Given that, in biblical teaching, money has a dark side as well as a light side, Richard Foster offers some helpful counsel:-
1. Listen to the biblical witness about money.
2. Consider money from a psychological and sociological perspective. Do we regard money with fear, hatred, love, pride, shame? What are the causes of Third World poverty and First World affluence? What responsibility do we bear? What resources are available?
3. Develop money management skills. Give attention to family budgeting, estate planning, investments, deferred giving, and so on.
4. Gather a community of support. Friends can share their hopes and plans. Spouses can help each other. Home groups can offer support.
5. Bring prayer to bear directly on money matters. Pray for one another for the binding of greed and covetousness and the releasing of liberality and generosity. Pray imaginatively, seeing the power of money broken, visualising money being channeled into needy lives, imagining Christians in business controlling, investing, and channeling money in new, creative, life-enhancing ways, seeing governments diverting their vast resources away from bombs and into food. Let us pray for each other, for wisdom to be faithful with our resources. Learn to pray preventive prayers: pray for the protection of those who are doing well, that they may excel in the grace of giving, and be free from greed and avarice.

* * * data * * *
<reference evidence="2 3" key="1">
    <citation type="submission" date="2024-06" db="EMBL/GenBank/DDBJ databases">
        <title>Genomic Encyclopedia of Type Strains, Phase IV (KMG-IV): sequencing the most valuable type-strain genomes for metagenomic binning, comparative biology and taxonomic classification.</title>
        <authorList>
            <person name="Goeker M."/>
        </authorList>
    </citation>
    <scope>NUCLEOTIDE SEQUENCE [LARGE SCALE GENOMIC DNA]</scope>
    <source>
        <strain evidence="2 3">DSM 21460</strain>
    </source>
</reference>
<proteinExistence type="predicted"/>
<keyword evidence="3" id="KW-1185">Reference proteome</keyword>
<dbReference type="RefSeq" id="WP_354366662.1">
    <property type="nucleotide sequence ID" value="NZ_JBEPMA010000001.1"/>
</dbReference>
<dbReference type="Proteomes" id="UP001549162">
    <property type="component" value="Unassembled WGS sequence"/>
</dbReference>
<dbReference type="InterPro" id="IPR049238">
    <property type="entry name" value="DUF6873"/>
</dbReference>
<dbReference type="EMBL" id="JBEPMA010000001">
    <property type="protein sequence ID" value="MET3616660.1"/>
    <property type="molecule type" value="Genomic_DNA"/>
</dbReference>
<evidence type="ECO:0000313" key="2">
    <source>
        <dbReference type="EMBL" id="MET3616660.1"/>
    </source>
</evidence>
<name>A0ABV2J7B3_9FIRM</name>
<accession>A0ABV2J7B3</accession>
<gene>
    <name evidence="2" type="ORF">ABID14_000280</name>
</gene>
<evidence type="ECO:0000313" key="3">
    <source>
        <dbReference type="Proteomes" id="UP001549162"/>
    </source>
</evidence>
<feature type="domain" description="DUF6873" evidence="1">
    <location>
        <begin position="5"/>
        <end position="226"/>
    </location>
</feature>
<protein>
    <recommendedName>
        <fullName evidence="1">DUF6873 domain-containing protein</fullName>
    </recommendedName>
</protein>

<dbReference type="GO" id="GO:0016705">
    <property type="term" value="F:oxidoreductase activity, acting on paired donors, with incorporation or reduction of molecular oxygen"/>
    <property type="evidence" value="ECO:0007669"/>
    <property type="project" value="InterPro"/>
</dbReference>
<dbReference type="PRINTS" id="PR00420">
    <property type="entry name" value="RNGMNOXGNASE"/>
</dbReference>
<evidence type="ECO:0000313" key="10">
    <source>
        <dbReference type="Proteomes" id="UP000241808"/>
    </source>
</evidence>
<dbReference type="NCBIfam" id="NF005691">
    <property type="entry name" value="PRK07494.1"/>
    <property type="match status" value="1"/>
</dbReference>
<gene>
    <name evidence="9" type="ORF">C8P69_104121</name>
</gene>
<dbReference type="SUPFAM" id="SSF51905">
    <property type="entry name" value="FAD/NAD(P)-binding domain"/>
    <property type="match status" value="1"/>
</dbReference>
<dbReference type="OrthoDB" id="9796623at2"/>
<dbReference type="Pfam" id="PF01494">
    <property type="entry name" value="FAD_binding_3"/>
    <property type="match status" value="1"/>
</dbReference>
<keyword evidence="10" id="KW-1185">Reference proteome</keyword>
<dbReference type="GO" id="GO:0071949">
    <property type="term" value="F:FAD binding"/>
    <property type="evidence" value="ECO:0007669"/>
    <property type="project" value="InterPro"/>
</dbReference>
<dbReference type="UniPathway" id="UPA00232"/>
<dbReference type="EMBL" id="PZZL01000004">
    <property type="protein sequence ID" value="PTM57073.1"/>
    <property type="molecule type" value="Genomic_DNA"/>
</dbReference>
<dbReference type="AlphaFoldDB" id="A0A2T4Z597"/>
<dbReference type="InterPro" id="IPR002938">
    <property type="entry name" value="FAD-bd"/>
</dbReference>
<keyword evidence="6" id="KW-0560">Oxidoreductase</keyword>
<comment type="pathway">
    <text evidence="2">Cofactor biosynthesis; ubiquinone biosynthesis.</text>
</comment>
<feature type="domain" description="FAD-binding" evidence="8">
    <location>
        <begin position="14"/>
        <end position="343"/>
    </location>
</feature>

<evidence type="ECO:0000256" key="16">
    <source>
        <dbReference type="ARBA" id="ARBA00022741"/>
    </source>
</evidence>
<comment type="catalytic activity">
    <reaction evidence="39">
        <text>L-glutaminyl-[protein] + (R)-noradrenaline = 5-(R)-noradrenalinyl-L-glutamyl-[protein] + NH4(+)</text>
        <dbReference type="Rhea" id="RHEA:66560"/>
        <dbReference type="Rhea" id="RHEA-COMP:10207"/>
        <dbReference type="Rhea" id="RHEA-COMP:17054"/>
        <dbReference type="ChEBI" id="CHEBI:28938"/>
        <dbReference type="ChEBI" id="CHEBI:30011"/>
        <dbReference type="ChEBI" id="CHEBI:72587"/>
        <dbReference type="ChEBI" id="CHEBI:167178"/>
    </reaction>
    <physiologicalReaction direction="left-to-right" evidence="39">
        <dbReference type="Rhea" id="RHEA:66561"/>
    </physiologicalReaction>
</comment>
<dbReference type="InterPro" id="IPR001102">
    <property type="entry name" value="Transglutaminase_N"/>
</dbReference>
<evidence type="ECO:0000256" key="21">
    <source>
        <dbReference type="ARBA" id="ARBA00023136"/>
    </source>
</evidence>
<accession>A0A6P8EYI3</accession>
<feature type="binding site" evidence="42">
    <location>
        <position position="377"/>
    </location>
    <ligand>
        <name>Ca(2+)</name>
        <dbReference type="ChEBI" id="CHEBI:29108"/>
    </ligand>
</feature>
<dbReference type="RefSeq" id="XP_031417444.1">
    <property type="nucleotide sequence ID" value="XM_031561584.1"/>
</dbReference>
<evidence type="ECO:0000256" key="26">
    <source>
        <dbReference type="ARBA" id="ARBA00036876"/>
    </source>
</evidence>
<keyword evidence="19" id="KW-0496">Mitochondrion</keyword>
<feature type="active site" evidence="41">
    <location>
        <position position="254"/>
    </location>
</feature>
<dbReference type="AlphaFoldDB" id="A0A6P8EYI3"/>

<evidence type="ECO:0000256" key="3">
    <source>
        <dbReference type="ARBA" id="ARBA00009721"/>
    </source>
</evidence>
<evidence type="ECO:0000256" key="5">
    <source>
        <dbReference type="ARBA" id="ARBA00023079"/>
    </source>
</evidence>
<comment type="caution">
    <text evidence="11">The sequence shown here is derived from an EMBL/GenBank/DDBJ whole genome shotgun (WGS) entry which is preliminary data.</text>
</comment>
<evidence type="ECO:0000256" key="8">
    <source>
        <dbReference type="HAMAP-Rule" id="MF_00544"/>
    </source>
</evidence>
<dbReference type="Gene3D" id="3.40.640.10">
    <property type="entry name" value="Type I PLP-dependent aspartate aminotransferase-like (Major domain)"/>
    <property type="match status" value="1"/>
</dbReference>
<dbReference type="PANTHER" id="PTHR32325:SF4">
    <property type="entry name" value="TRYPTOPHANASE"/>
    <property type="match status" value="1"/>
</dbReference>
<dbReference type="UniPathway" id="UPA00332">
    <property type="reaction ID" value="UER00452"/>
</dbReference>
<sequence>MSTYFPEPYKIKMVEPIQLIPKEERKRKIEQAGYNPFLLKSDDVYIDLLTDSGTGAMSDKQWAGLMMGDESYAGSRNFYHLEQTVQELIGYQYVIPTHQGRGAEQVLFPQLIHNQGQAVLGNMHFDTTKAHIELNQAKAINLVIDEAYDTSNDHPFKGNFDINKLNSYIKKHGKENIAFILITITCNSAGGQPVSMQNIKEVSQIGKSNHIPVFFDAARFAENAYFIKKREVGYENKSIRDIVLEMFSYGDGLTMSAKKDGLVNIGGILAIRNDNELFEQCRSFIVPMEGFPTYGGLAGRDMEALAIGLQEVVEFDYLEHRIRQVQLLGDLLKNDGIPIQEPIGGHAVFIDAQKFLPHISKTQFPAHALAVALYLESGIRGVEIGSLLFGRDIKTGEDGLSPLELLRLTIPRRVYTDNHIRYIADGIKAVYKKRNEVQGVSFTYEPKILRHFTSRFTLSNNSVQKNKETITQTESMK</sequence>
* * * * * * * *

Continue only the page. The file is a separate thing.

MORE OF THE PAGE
6. Dethrone money. Money is too high on our list of values. Put it lower – far lower than friendship and cheerfulness, for example. Profane it by giving it away.
7. Side with people against money and things. The Bible prohibited charging interest on loans, for to do so would be the exploit another’s misfortune, Ex 22:25. Wages were to be paid daily, for many lived a hand-to-mouth existence, Deut 24:14f. When a coat was given as a pledge for borrowed tools, it was to be returned at night even if the tools had not be returned, because the nights were cold, Deut 24:6-13.
We can apply this by being willing to lose money rather than a friendship, by supporting the ‘use’ of church facilities rather their mere ‘preservation’, by providing wages according to need and not just according to productiveness, by remembering that the child who break a toy is more important than the toy, by giving up a major purchase to feed hungry people.
8. Root out all favoured treatment of people based upon money. ‘Show no partiality’, James 2:1. If in the world money means access to the corridors of power, in the Church is should mean no such thing.
Based on Richard Foster, Money, Sex and Power, 58-63